Is "Insert Drug Name Here" Safe to Take?

Discussion in 'Dr. Stephen Nagler (Archived Answers)' started by Greg Clarke, Dec 23, 2014.

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    1. Greg Clarke

      Greg Clarke Member Benefactor

      Wicklow, Ireland
      Tinnitus Since:
      Cause of Tinnitus:
      Acoustic Trauma, Live Music
      Hello Dr. Nagler,

      Yet another question!

      I've been prescribed 9 X 50mg Voltarol tablets to calm a tooth nerve. My dentist is very understading and familiar with my situation and thinks this drug is the best option.

      However, these days when I am prescribed medication, I comb through the list of side effects and sure enough there it is. In cases of <1 in 10,000 this drug causes Tinnitus.

      What does that mean exactly? Am I in danger of worsening my Tinnitus by taking this drug as I already have Tinnitus? i.e. are the odds significantly lowered or do they remain the same?

      Taking prescription meds is pretty unavoidable and if we were to compile a list of all the drugs that list Tinnitus as a side effect, well you know where I'm going with that. I guess what I'm asking is if you were in my shoes would you go ahead and take the medication?

      Thanks for your time Dr. Nagler!!

      All the best

    2. Dr. Nagler

      Dr. Nagler Member

      Atlanta, Georgia USA
      Tinnitus Since:
      Excellent question, Greg.

      Let me put it in a slightly different context, if I may.

      Your question does not just hold for prescription medications. It also holds for non-prescription medications. More than that - it holds for foods, it holds for exercise, it holds for stressors, it holds for barometric pressure at various altitudes, it holds for all sorts of activities, it holds for ... well ... just about everything. So your question really comes down to how does a tinnitus sufferer go about conducting his or her life?

      Stepping back for just a minute, it seems to me that if you conduct your life with an eye towards avoiding anything and everything that might in this or that percent of cases possibly affect your tinnitus to this or that degree, then - as I have said before - it isn't going to be much of a life at all. When I refer to allowing tinnitus to drive your bus, that is precisely the sort of thing I am talking about!!!!! And it really is a choice you make. Tinnitus sufferers frequently talk about how tinnitus costs them control over various aspects of their lives. That may or may not be true, but for goodness' sakes don't give it away by choice!

      I have often said that the only predictable thing about tinnitus is its unpredictability. And it's really true! Just when you think you've figured something out about your tinnitus, it will do a U-turn and start going in the opposite direction. So why bother, if you already know that the end result is going to be futility?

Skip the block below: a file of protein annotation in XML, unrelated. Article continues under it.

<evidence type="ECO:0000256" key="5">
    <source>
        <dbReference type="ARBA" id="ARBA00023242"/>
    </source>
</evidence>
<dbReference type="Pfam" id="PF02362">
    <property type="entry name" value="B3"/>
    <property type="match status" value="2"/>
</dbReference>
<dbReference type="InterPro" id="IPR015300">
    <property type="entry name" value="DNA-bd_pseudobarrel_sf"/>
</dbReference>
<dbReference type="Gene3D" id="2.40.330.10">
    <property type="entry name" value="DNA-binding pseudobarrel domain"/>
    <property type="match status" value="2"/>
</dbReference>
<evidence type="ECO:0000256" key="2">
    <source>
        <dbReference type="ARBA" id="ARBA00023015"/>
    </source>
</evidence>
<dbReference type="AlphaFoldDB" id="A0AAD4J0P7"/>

My solution is to try to avoid those drugs, activities, etc. that are known to potentially cause permanent auditory damage. As far as avoiding those drugs, activities, etc. that might (or might not) aggravate my tinnitus, I don't give it a second thought. That has nothing to do with the fact that I've largely habituated my tinnitus; rather, it has to do with the fact that viewing one's world through the prism of one's tinnitus is a losing strategy from the get-go. So, Greg, take your example of Voltarol. Sure, it might aggravate tinnitus in x % of cases. The only way to know if it's going to aggravate your tinnitus is to take the drug and see. Maybe it will kick your tinnitus up a notch (or two or three); maybe it won't. Maybe your tinnitus will be a little louder, but the relief you get from the drug is worth it. If not, then stop the drug ... and within a week or two your tinnitus should settle back down. If it doesn't, then the problem wasn't the Voltarol in the first place!

      OK. So what are the drugs known to potentially cause permanent auditory damage, the drugs that I believe tinnitus sufferers should avoid unless they are absolutely indicated and there are no acceptable substitutes? There are actually very few:
      • gentamycin and the other aminoglycoside antibiotics
      • cisplatin and the other platinum-based chemotherapeutic agents
      • chloroquine and the other quinine-based antimalarials (as well as quinidine and the quinine-based cardiac agents)
      Additionally, for compelling anecdotal reasons I personally do not believe that tinnitus patients should take the antibiotic Zithromax (azithromycin) or the non-steroidal anti-inflammatory agent Relafen (nabumetone).

      And that about covers it.

      Hope this helps.

      Dr. Stephen Nagler

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